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QAnon Roasted For Bonkers Theory That Princess Diana Will Come Out Of 'Hiding' Soon To 'Share The Truth'

QAnon Roasted For Bonkers Theory That Princess Diana Will Come Out Of 'Hiding' Soon To 'Share The Truth'
Anwar Hussein/WireImage/Getty Images

The latest conspiracy theory out of QAnon is a stretch even for them after news outlets reported QAnon adherents have been spellbound by a post from an unidentified user who claims to be Princess Diana back from the dead and promising to reveal information.

Diana, Princess of Wales, was the first wife of the newly-minted King Charles III and mother of Princes William and Harry.

Widely respected for her advocacy work on behalf of children, and those affected by cancer, mental illness and AIDS and landmines, Diana's premature death in a car wreck in Paris in 1997 led to extensive public mourning and global media attention. Her funeral—viewed by an estimated 2 to 2.5 billion people worldwide—was one of the biggest televised events in history.

But a post from "Diana" currently being disseminated on Telegram, Reddit, and Facebook promises to reveal information in the "upcoming months" that "will shake your bones" including who actually died in the car accident that killed the woman former British Prime Minister Tony Blair once referred to as "The People's Princess."

The post is accompanied by a badly photoshopped image that gives Diana—who died at 36— a more aged appearance.

You can see it for yourself below.


The post reads:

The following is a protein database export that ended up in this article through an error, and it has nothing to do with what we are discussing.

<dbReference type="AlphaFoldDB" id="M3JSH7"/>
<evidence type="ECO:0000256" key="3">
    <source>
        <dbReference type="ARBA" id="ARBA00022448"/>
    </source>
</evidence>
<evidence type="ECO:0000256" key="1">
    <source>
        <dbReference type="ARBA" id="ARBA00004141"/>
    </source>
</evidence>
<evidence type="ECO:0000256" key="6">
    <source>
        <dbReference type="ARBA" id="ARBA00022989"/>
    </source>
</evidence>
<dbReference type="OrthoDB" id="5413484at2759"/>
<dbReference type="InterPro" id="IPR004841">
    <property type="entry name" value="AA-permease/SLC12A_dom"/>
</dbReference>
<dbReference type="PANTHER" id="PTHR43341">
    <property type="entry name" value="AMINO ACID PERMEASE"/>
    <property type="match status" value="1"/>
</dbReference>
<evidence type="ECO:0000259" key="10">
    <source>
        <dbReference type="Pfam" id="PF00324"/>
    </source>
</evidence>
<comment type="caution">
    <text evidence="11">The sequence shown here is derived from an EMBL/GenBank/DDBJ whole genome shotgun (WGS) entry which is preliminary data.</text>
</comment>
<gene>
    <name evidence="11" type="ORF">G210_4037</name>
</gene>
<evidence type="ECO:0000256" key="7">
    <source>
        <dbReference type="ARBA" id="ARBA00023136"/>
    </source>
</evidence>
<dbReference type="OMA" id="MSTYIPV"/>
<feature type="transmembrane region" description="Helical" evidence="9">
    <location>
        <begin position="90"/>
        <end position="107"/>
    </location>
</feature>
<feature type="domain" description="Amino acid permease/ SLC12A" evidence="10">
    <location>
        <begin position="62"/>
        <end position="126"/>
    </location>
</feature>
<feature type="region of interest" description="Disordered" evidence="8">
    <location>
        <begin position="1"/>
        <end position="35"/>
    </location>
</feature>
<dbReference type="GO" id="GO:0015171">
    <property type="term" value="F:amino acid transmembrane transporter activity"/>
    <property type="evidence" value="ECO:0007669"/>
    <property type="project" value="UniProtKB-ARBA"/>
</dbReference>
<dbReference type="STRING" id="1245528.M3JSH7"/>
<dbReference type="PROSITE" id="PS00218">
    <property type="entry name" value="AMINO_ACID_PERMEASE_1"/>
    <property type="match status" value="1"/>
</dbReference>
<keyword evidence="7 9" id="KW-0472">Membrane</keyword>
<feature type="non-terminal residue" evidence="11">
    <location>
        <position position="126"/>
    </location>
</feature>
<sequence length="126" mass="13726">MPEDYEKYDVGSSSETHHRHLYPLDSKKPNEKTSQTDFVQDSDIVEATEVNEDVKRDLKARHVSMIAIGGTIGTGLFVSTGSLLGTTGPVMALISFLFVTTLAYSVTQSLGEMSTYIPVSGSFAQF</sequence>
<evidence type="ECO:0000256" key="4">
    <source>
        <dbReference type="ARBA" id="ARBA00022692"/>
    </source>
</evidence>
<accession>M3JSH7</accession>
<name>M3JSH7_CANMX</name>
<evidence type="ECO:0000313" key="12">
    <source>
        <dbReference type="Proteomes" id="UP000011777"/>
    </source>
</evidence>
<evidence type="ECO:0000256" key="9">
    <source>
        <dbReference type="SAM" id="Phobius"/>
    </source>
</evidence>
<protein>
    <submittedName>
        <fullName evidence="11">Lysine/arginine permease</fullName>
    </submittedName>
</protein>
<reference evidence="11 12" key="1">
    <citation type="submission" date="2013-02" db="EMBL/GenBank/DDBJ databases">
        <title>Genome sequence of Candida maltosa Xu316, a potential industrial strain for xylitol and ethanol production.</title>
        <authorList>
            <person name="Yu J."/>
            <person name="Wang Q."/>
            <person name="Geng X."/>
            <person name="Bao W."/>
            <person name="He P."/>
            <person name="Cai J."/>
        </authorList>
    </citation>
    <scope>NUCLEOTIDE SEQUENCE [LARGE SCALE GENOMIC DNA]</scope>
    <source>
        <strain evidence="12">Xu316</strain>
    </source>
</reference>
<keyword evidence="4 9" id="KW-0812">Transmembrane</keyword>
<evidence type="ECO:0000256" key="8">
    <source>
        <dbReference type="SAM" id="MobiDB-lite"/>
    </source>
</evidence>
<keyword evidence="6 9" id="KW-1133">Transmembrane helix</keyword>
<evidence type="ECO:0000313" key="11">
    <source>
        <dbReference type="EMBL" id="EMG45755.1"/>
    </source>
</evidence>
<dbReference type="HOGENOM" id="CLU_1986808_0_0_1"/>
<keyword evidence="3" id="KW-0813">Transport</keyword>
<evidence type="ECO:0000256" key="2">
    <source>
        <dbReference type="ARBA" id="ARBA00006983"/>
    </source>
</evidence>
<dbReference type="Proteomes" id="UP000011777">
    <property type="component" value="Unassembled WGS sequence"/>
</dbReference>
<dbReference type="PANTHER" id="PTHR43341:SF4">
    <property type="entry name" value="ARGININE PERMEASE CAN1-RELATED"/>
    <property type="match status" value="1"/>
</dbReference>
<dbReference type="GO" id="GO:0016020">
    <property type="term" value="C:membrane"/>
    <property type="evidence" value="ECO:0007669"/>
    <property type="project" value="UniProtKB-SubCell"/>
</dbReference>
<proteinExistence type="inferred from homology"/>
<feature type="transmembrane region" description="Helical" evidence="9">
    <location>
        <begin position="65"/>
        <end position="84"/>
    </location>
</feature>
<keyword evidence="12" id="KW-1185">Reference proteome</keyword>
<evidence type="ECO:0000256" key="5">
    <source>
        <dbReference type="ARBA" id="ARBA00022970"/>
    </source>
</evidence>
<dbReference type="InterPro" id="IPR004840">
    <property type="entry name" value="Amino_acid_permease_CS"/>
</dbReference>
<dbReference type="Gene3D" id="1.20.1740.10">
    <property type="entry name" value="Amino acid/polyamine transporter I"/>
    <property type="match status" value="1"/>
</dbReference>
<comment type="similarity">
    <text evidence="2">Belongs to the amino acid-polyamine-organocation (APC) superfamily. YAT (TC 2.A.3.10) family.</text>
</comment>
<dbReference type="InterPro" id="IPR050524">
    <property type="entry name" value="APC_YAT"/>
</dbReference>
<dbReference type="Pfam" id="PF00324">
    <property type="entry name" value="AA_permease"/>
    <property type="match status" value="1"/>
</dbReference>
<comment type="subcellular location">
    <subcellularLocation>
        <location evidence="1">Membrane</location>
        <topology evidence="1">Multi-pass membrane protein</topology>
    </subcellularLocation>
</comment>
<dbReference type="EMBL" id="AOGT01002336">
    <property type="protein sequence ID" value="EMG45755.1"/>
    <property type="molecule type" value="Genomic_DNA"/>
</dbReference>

"My name is Diana, Princess Diana, as some of you may remember me as."
"I spent 25 years of my life hiding, being scared, not having anyone to talk to. I did it for my children and for the people of the world."
"What I'm about the [sic] reveal in the upcoming months will shake your bones!"
"Who died in the car accident?"
"Who ordered for me to be killed?"
"Who saved my life and gave a shelter?"
"This is all bigger than you think, you will not believe your eyes when I publish all of the information I have."
"In exactly 10 days I will go LIVE and share the truth. Be aware of what side of the fence your [sic] on and who your [sic] following and trusting."

The conspiracy and many spelling and grammar errors garnered criticism and mockery for QAnon and its followers online.

The Princess Diana conspiracy is only the latest conspiracy about the royal family QAnon adherents have disseminated.

Last week, QAnon followers were soundly mocked after they claimed King Charles III somehow made Donald Trump the President of the United States when he signed an oath to uphold the security of the Church of Scotland.

Nothing in British protocol remotely affects American politics, but that didn't stop a QAnon Telegram channel from insisting Charles signed "a proclamation stating that Donald Trump won the 2020 Presidential election and is the rightful President by law."

The message went on to threaten war between the United States and England if Democratic President Joe Biden and Vice President Kamala Harris do not leave the White House within 48 hours.

Like all conspiracies alleging former President Trump will one day be reinstated, it did not come to pass.